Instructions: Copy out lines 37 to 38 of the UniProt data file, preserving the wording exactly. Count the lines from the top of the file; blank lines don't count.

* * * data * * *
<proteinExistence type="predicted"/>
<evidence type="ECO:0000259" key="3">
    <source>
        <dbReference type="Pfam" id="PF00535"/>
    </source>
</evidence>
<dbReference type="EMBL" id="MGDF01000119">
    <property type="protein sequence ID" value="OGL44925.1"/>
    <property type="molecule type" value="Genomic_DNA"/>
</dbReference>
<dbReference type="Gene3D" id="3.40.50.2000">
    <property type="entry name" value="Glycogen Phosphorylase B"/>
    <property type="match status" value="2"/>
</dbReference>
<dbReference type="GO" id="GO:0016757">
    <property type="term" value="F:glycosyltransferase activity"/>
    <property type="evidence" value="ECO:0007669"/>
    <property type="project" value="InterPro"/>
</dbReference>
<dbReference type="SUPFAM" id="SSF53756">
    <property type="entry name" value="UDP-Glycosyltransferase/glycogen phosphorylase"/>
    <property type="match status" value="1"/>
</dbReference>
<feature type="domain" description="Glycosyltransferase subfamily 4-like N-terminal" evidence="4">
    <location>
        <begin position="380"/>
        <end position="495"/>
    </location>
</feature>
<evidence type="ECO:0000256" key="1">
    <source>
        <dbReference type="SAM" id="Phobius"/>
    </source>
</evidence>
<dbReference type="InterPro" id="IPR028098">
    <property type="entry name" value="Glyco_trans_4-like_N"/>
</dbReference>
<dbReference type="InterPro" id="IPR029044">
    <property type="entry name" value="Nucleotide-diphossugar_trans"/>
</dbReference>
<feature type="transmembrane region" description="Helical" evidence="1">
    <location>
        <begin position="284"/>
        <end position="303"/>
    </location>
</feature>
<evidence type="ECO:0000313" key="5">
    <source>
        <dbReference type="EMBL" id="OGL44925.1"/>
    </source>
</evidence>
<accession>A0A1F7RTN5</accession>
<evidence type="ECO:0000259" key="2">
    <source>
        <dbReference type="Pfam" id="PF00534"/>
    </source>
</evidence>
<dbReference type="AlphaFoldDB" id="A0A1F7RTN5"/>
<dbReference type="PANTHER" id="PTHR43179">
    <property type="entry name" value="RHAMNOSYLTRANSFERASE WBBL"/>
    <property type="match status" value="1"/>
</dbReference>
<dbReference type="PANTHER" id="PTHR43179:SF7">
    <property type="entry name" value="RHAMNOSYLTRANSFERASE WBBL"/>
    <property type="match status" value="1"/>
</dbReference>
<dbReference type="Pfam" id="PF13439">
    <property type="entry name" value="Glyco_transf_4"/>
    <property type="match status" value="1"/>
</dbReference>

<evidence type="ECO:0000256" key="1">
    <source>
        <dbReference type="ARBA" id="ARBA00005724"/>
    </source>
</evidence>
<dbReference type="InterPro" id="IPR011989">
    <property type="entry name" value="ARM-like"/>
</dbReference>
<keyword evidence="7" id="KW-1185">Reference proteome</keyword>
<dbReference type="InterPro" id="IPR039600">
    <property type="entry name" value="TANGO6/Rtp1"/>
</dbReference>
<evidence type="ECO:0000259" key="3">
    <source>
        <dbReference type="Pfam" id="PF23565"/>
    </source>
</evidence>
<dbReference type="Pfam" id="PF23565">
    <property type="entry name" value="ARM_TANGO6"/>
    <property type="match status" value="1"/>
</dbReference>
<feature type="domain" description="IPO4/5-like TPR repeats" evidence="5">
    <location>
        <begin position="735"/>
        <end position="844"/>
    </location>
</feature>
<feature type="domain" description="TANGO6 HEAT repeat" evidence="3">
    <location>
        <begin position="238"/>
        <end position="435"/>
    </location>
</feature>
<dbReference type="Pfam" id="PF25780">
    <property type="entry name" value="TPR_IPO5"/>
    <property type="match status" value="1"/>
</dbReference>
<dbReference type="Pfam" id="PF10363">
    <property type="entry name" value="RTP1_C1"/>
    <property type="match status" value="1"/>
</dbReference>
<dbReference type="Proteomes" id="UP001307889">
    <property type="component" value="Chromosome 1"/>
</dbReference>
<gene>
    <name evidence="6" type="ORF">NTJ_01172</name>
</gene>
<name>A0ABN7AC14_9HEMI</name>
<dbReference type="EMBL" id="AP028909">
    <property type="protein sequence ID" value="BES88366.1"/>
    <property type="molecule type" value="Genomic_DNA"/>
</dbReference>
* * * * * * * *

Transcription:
</dbReference>
<dbReference type="InterPro" id="IPR029044">